F Get rid of those overlaps and layers By Jason Fairless

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Get rid of those overlaps and layers
Seams and layers can make your designs look unprofessional
By Jason Fairless
F
or lunch the other day, my wife and I
went to a trendy little pizza place downtown. As we walked through the door I
took a discriminating look at their vinyl door
lettering. (Like most sign people, I’m always
looking at signs.) What I noticed was something I am seeing more of all
the time—lots of layers and
Here we’ll expose overlaps. To me, it’s a sure-fire
the secrets of eliminating way to give your work an
vinyl layering unprofessional look.
Vinyl looks best when it’s
for FlexiSIGN users
flat—not two inches thick. Most
sign-making software makes it
possible to reduce or eliminate layering. I use
FlexiSIGN Pro [ScanvecAmiable, 800-668-1920,
www.scanvecamiable.com], which gives a
wealth of options for this task. Here we’ll
expose the secrets of eliminating vinyl layering for FlexiSIGN users, but users of other
software should be able to find comparable
features.
The way you put a sign together says just
as much about your ability as the quality of
the layout and design. The design on the pizza
place was very well laid out and was a good
piece of art. But, somewhere between the
design stage and sticking it to the window,
some very important steps were overlooked.
When we design a sign, we are usually
working on a deadline. We can’t always find
the time to make sure that everything is ready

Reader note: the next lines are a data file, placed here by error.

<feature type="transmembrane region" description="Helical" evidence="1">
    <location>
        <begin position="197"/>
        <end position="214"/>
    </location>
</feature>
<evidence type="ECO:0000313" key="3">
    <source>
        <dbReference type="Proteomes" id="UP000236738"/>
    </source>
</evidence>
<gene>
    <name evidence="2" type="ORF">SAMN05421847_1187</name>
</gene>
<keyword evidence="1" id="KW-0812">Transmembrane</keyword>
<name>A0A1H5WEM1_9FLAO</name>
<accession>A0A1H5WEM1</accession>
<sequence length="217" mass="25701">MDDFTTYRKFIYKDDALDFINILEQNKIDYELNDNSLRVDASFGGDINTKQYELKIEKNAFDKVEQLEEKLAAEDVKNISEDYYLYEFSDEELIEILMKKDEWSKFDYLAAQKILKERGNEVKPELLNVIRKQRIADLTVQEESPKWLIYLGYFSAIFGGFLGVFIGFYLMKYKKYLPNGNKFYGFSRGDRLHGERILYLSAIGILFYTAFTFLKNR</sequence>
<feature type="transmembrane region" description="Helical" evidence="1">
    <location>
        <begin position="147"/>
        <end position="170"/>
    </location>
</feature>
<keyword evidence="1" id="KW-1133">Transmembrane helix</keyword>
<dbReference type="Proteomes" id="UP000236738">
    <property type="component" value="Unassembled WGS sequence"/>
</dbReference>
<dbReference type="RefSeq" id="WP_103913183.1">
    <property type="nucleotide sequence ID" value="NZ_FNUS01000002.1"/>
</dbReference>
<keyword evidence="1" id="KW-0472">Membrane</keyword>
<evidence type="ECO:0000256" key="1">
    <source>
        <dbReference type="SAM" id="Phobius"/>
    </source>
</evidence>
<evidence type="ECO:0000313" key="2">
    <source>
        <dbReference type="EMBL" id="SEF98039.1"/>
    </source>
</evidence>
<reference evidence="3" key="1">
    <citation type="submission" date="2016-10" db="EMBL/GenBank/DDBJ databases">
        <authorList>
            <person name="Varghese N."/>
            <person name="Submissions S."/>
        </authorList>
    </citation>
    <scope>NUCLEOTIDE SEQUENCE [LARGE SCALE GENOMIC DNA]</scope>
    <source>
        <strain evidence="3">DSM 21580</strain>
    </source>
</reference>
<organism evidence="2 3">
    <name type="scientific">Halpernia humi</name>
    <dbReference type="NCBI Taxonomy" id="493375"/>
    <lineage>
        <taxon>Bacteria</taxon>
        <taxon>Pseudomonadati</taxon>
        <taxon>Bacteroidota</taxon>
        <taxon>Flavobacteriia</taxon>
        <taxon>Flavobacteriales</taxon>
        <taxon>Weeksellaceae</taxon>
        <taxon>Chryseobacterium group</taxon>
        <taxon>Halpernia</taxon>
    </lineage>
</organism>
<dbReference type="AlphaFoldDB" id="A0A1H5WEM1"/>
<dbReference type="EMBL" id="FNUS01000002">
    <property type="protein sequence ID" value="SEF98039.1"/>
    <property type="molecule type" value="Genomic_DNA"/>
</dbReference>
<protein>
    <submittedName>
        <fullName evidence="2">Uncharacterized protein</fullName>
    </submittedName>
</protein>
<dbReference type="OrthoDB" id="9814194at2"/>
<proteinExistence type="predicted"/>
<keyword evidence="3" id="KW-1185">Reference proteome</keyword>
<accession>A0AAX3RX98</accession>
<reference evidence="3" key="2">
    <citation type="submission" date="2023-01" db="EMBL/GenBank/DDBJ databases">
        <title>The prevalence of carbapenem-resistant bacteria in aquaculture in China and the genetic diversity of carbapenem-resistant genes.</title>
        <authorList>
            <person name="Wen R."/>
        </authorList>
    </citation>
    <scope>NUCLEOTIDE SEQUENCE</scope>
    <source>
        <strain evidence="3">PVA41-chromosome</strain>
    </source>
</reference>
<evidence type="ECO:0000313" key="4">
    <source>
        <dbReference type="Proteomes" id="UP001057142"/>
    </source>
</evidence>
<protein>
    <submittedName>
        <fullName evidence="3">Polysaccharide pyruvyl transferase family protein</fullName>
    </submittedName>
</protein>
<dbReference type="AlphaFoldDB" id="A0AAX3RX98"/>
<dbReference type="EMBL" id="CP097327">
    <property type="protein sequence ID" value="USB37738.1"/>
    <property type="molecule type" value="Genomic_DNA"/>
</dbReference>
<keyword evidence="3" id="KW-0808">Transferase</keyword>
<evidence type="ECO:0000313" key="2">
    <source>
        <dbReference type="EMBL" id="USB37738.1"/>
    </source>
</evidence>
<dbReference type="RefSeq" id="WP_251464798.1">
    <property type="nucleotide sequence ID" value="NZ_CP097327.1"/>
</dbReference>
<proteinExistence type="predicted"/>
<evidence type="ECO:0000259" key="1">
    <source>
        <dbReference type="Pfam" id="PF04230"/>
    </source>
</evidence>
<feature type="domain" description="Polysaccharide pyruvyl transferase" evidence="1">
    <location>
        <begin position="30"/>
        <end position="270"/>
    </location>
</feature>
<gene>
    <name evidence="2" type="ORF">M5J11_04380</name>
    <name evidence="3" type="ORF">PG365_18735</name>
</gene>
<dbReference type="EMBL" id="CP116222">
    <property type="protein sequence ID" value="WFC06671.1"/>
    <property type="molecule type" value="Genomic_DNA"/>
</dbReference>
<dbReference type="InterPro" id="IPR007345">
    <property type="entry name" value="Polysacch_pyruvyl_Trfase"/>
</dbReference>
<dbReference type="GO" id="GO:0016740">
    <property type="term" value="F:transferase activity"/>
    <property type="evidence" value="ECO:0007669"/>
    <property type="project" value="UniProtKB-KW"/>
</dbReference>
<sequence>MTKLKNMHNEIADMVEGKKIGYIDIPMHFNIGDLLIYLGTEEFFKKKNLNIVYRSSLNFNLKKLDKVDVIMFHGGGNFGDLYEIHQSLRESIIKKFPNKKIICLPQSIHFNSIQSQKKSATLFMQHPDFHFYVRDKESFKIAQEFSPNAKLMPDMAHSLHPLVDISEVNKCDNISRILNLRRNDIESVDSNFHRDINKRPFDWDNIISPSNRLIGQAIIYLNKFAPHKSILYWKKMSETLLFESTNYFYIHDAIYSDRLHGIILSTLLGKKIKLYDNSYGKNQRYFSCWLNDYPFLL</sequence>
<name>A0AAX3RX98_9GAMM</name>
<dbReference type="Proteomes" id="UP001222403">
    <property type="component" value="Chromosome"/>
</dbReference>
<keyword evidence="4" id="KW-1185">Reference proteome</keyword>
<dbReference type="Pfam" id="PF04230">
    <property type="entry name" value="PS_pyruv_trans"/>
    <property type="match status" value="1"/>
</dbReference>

for production. We get the design done, present it, get approval for the job, get our down
payment and then start production. Once we
have the job, we get the design ready to cut
or print or both.
Start by taking a long, hard look at your
design. Think about what you are doing. What
are you going to stick this piece of art to? Is it
going on glass, a vehicle, a wood panel? What
color is the substrate? Would a cutout reduce
the need for a layer of vinyl all together?
There are many semitranslucent colors that
lose brilliance or change color on a dark substrate—many yellow films turn green on a
The Cut Out tool At the top of your screen, click the Effects menu. Slide your pointer down to Combine and a menu will fly out, showing a
variety of tools that will make your finished product look as good as the design you have created.The first tool we will look at is the Cut Out tool.This
little tool is probably the easiest tool in this menu to use. Just remember that if you see an overlap, you must first determine which one needs to be
cut out and which one needs to cut.The first item you select is the object that will be cut out.Think of the second object you select as a cookie cutter—its shape will be cut out of the object underneath it, eliminating the overlap. It’s pretty simple.
Determining which object needs to be cut and which object needs to do the cutting is dictated by the order that they are used in the design.
What’s on the bottom gets cut out; what’s on top does the cutting.You’re creating a puzzle that can be put together from the pieces you make on your
vinyl cutter. One advantage to creating a puzzle-cut design is that you don’t have to guess what goes where at application time. Everything will have
a specific and obvious location.This eliminates a lot of measuring and guessing.
I use the Cut Out command for many different functions, such as creating custom shapes and adding flair to one-color designs. Use it often and
you will discover how much easier it makes your work.
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The Separate Overlap tool This tool does exactly what it says it does. Make two rectangles, overlap the corners and then select
them both. Go to Effects | Combine | Separate Overlap.You get three pieces—the original rectangles with a notch cut out of each, plus the overlapped